By Jim Ellis
June 21, 2016 — Florida Rep. David Jolly (R-FL-13) announced Friday that he would officially end his US Senate bid and return to protect his seat in the House of Representatives. The move had been predicted for the past week.
With the state Supreme Court re-drawing his 13th CD to the Democrats’ liking, Rep. Jolly’s re-election prospects appeared dim so the Senate race looked to be a viable possibility. When the congressman announced, however, that he would no longer personally raise funds for his statewide effort, leaving that task to “staff and Super PACs”, it became clear that his Senate campaign would go nowhere.
When the city of St. Petersburg was added to District 13 in the mid-decade redistricting plan, party switching former Gov. Charlie Crist decided to enter the open congressional race as a Democrat. In the new configuration, President Obama averaged 55 percent of the vote in his two elections, up from breaking even here when the previous 13th was a statewide vote microcosm.
Crist is not popular and even many Democrats view him negatively, a common position for people who switch political parties. Therefore, seeing surveys such as one St. Pete Polls recently released (June 9, 746 registered FL-13 voters via automated response device) that project Crist and Jolly to be locked in a dead heat, the Republican incumbent began to show more interest in the race even though Democrats now have a clear advantage here.
Now believing his chances of winning an election are actually better in the House race than the Senate, Jolly is returning to wage a political battle back in his home base.
The Alaska Senate campaign delivered us another surprise over the weekend. As was commonly reported on the day Alaska major party candidate filing closed (June 1), former Anchorage mayor, Dan Sullivan (R), literally as the deadline was minutes from expiring, filed papers for a Republican primary challenge to Sen. Lisa Murkowski (R). The former mayor shares the same name as Alaska’s other US Senator, who immediately endorsed Murkowski despite saying that Sullivan “has the greatest name in Alaska politics”.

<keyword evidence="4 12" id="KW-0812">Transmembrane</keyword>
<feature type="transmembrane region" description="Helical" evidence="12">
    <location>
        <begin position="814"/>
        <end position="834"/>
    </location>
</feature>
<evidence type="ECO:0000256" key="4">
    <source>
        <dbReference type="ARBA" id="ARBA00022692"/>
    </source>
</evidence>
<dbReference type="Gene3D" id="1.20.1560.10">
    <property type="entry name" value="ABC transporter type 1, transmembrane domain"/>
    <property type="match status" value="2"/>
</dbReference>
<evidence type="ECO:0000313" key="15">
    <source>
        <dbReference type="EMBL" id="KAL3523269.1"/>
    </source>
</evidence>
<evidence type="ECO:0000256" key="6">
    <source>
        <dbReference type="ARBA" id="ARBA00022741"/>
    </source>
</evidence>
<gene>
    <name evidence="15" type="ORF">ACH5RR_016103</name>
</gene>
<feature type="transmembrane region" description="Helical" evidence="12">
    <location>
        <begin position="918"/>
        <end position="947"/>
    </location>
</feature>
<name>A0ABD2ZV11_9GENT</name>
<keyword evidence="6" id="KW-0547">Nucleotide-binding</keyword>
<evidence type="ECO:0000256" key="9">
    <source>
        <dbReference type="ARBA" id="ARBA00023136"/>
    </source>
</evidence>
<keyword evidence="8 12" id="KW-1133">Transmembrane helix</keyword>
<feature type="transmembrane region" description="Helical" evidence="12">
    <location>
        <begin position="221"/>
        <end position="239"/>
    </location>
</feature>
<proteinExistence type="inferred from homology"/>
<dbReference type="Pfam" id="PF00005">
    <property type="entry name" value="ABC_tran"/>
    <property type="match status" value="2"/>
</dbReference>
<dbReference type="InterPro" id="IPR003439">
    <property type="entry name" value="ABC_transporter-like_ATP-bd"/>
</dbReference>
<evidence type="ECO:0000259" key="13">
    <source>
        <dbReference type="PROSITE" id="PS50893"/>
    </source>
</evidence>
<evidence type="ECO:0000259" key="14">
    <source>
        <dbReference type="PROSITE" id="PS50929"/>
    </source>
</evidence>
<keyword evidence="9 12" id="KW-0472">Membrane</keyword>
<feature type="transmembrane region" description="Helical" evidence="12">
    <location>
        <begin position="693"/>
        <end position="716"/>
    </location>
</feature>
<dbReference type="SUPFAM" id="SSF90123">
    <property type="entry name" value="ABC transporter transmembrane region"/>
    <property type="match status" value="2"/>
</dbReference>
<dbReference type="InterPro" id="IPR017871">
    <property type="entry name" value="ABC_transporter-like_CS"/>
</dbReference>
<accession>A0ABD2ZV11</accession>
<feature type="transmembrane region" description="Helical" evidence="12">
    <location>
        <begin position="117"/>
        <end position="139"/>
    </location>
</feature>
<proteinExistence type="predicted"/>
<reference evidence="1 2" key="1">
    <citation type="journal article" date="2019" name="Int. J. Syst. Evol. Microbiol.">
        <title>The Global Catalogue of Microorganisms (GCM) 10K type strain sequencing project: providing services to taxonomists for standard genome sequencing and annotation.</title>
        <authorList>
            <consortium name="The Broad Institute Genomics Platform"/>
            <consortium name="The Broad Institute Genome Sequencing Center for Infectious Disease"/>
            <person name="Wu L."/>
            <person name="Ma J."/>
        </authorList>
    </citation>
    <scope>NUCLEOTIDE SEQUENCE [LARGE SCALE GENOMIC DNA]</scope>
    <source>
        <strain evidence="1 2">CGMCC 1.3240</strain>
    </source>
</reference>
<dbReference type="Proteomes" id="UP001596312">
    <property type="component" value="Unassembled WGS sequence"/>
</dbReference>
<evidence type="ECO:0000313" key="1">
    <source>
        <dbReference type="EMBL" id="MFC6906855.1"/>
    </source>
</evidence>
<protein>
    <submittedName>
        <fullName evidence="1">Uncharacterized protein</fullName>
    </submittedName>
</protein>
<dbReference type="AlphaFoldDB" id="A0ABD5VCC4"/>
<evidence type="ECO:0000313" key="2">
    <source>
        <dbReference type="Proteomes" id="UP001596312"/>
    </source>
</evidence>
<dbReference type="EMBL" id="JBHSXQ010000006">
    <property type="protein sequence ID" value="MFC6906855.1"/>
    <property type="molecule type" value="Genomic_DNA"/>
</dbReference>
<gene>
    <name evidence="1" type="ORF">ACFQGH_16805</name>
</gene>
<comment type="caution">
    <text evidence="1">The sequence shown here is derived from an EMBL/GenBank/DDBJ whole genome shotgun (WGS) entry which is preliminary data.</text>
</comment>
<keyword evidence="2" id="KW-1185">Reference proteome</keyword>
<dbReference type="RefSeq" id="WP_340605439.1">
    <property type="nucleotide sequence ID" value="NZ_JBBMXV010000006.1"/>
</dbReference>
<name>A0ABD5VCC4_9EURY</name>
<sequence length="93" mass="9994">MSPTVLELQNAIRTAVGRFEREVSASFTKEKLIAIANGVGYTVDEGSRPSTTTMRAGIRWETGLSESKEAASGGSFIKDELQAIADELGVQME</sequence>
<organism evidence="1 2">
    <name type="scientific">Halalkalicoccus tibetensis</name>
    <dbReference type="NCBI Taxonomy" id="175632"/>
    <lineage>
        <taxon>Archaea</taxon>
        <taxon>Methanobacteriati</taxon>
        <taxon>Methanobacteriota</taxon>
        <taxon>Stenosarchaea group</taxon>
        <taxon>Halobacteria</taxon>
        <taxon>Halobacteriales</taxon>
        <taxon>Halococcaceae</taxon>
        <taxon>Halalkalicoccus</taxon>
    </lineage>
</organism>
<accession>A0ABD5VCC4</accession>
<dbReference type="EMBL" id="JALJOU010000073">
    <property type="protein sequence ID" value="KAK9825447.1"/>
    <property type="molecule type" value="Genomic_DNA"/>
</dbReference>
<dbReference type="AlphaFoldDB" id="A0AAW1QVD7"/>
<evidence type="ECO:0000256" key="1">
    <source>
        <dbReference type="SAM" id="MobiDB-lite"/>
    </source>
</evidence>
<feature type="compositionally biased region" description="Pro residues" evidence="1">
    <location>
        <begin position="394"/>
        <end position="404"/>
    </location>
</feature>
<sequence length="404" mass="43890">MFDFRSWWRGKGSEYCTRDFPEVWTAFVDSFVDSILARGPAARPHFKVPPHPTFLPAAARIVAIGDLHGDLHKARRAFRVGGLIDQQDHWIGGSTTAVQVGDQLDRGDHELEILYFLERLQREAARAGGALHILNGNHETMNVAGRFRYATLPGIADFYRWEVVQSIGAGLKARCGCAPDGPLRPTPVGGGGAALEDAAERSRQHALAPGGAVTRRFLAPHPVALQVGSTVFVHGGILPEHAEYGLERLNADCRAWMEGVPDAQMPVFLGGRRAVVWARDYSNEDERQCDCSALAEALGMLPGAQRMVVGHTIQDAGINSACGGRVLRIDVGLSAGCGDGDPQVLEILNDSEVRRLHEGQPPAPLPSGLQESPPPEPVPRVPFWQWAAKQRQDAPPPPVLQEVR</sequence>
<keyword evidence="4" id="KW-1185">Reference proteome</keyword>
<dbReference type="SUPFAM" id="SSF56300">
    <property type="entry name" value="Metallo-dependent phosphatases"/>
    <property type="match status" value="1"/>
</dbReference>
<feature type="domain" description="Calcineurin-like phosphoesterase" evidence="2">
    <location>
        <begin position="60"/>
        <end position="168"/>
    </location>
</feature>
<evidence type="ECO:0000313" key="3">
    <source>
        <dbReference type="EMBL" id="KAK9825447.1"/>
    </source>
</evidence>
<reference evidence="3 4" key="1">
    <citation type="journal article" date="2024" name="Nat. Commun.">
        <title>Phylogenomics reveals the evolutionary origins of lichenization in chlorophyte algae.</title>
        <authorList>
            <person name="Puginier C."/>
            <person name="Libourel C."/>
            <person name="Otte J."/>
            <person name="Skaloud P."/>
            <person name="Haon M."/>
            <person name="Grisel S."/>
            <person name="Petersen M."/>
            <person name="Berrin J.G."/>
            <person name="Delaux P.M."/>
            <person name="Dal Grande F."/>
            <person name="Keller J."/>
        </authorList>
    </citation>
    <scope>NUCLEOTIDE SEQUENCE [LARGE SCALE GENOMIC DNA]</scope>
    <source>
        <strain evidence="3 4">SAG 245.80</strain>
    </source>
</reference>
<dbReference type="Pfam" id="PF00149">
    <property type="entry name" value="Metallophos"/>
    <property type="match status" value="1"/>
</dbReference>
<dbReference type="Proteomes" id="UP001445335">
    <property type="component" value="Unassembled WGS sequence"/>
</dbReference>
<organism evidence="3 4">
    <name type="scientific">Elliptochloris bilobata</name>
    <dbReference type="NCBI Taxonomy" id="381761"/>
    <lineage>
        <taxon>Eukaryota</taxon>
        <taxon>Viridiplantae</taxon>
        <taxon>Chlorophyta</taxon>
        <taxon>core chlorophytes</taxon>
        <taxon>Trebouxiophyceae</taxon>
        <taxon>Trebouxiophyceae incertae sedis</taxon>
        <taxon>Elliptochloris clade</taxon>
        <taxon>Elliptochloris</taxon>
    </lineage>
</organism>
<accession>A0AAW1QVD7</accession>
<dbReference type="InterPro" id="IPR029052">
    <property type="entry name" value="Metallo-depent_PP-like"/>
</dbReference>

As quickly as the former mayor jumped into the race, he has now backed out. Sullivan stated over the weekend that he is dropping his challenge to Sen. Murkowski, which will allow her to coast to re-nomination and re-election.
When House Transportation and Infrastructure Committee chairman Bill Shuster (R-PA-9) slipped past retired Coast Guard officer Art Halvorson in the April 26 Republican primary by 1,227 votes from almost 98,000 ballots cast, everyone assumed the congressman had secured his re-election. No Democrat had filed for the seat, so the Republican primary was going to be the deciding vote. This, however, may not yet be the case.
While Halvorson may have lost the Republican primary, he apparently won the Democratic nomination. In the voting process, Shuster’s GOP challenger actually attracted 1,069 Democratic primary write-in votes. This was 41 more votes than the next closest write-in candidate received.
According to Pennsylvania election law, a candidate receiving more than 1,000 votes in a congressional primary can qualify as that particular party’s nominee. Late last week, the Pennsylvania Secretary of State officially declared that Halvorson did receive enough write-in votes to win the Democratic primary. The retired Coast Guard officer and congressional candidate is deciding whether to accept the nomination, but his statement saying “I don’t think party is that big of a deal here (meaning central Pennsylvania),” suggests that he may well be leaning toward getting back into the race under a much different banner.
Should he run, such a challenge is unlikely to be successful. Halvorson was outspent in the primary by a 5:1 margin, only raising approximately $300,000.
Additionally, campaigning to the right of Rep. Shuster, as he did in both 2012 and ’14, will not be popular among Democrats voting in the 2016 general election. This is particularly true at the national level, hence the Democratic Congressional Campaign Committee (DCCC) leadership who would be hard-pressed to support Halvorson after he launched continual attacks against Rep. Shuster for not being sufficiently conservative. Therefore, it is improbable that the DCCC or any outside labor organization or liberal Super PAC would target the race, thus Halvorson would likely be starved for campaign resources thus dooming him to another loss.